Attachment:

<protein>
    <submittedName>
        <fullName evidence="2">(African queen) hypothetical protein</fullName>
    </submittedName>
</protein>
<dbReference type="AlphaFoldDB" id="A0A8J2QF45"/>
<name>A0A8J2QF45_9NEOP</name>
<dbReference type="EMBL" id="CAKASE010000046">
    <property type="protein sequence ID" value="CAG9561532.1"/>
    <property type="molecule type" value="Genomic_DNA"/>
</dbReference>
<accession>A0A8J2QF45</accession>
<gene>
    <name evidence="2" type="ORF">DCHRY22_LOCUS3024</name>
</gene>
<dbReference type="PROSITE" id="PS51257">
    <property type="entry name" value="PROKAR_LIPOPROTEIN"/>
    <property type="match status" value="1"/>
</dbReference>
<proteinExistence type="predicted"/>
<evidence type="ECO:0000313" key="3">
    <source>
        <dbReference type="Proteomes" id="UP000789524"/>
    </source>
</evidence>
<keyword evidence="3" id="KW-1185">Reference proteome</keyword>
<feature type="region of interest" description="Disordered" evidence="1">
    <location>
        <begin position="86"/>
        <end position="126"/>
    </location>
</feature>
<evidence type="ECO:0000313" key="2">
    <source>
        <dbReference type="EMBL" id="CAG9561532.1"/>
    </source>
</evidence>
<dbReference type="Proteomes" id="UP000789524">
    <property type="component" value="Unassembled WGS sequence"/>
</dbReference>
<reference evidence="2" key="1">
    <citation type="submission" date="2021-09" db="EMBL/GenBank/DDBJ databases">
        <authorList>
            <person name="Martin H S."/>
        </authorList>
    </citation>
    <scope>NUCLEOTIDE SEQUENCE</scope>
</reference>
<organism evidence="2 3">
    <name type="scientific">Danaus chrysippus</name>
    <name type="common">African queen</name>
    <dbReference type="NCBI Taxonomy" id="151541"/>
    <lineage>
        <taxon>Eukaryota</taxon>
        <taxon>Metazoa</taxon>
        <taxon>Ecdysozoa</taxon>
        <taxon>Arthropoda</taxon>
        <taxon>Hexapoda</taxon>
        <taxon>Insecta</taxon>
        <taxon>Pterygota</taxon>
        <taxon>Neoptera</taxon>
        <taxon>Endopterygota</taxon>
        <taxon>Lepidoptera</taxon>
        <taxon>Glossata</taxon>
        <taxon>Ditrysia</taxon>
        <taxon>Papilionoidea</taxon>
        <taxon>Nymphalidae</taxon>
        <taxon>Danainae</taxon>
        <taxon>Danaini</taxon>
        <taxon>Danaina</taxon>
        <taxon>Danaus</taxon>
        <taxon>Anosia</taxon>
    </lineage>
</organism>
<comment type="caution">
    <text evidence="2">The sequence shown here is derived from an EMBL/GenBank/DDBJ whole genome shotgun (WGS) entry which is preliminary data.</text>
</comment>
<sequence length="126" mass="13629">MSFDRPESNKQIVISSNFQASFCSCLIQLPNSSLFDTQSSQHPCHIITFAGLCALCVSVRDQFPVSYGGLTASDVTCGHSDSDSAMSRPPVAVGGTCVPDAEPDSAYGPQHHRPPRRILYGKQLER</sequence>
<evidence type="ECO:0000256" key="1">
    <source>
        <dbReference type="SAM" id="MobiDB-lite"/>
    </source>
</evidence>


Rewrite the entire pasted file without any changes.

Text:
<protein>
    <submittedName>
        <fullName evidence="2">(African queen) hypothetical protein</fullName>
    </submittedName>
</protein>
<dbReference type="AlphaFoldDB" id="A0A8J2QF45"/>
<name>A0A8J2QF45_9NEOP</name>
<dbReference type="EMBL" id="CAKASE010000046">
    <property type="protein sequence ID" value="CAG9561532.1"/>
    <property type="molecule type" value="Genomic_DNA"/>
</dbReference>
<accession>A0A8J2QF45</accession>
<gene>
    <name evidence="2" type="ORF">DCHRY22_LOCUS3024</name>
</gene>
<dbReference type="PROSITE" id="PS51257">
    <property type="entry name" value="PROKAR_LIPOPROTEIN"/>
    <property type="match status" value="1"/>
</dbReference>
<proteinExistence type="predicted"/>
<evidence type="ECO:0000313" key="3">
    <source>
        <dbReference type="Proteomes" id="UP000789524"/>
    </source>
</evidence>
<keyword evidence="3" id="KW-1185">Reference proteome</keyword>
<feature type="region of interest" description="Disordered" evidence="1">
    <location>
        <begin position="86"/>
        <end position="126"/>
    </location>
</feature>
<evidence type="ECO:0000313" key="2">
    <source>
        <dbReference type="EMBL" id="CAG9561532.1"/>
    </source>
</evidence>
<dbReference type="Proteomes" id="UP000789524">
    <property type="component" value="Unassembled WGS sequence"/>
</dbReference>
<reference evidence="2" key="1">
    <citation type="submission" date="2021-09" db="EMBL/GenBank/DDBJ databases">
        <authorList>
            <person name="Martin H S."/>
        </authorList>
    </citation>
    <scope>NUCLEOTIDE SEQUENCE</scope>
</reference>
<organism evidence="2 3">
    <name type="scientific">Danaus chrysippus</name>
    <name type="common">African queen</name>
    <dbReference type="NCBI Taxonomy" id="151541"/>
    <lineage>
        <taxon>Eukaryota</taxon>
        <taxon>Metazoa</taxon>
        <taxon>Ecdysozoa</taxon>
        <taxon>Arthropoda</taxon>
        <taxon>Hexapoda</taxon>
        <taxon>Insecta</taxon>
        <taxon>Pterygota</taxon>
        <taxon>Neoptera</taxon>
        <taxon>Endopterygota</taxon>
        <taxon>Lepidoptera</taxon>
        <taxon>Glossata</taxon>
        <taxon>Ditrysia</taxon>
        <taxon>Papilionoidea</taxon>
        <taxon>Nymphalidae</taxon>
        <taxon>Danainae</taxon>
        <taxon>Danaini</taxon>
        <taxon>Danaina</taxon>
        <taxon>Danaus</taxon>
        <taxon>Anosia</taxon>
    </lineage>
</organism>
<comment type="caution">
    <text evidence="2">The sequence shown here is derived from an EMBL/GenBank/DDBJ whole genome shotgun (WGS) entry which is preliminary data.</text>
</comment>
<sequence length="126" mass="13629">MSFDRPESNKQIVISSNFQASFCSCLIQLPNSSLFDTQSSQHPCHIITFAGLCALCVSVRDQFPVSYGGLTASDVTCGHSDSDSAMSRPPVAVGGTCVPDAEPDSAYGPQHHRPPRRILYGKQLER</sequence>
<evidence type="ECO:0000256" key="1">
    <source>
        <dbReference type="SAM" id="MobiDB-lite"/>
    </source>
</evidence>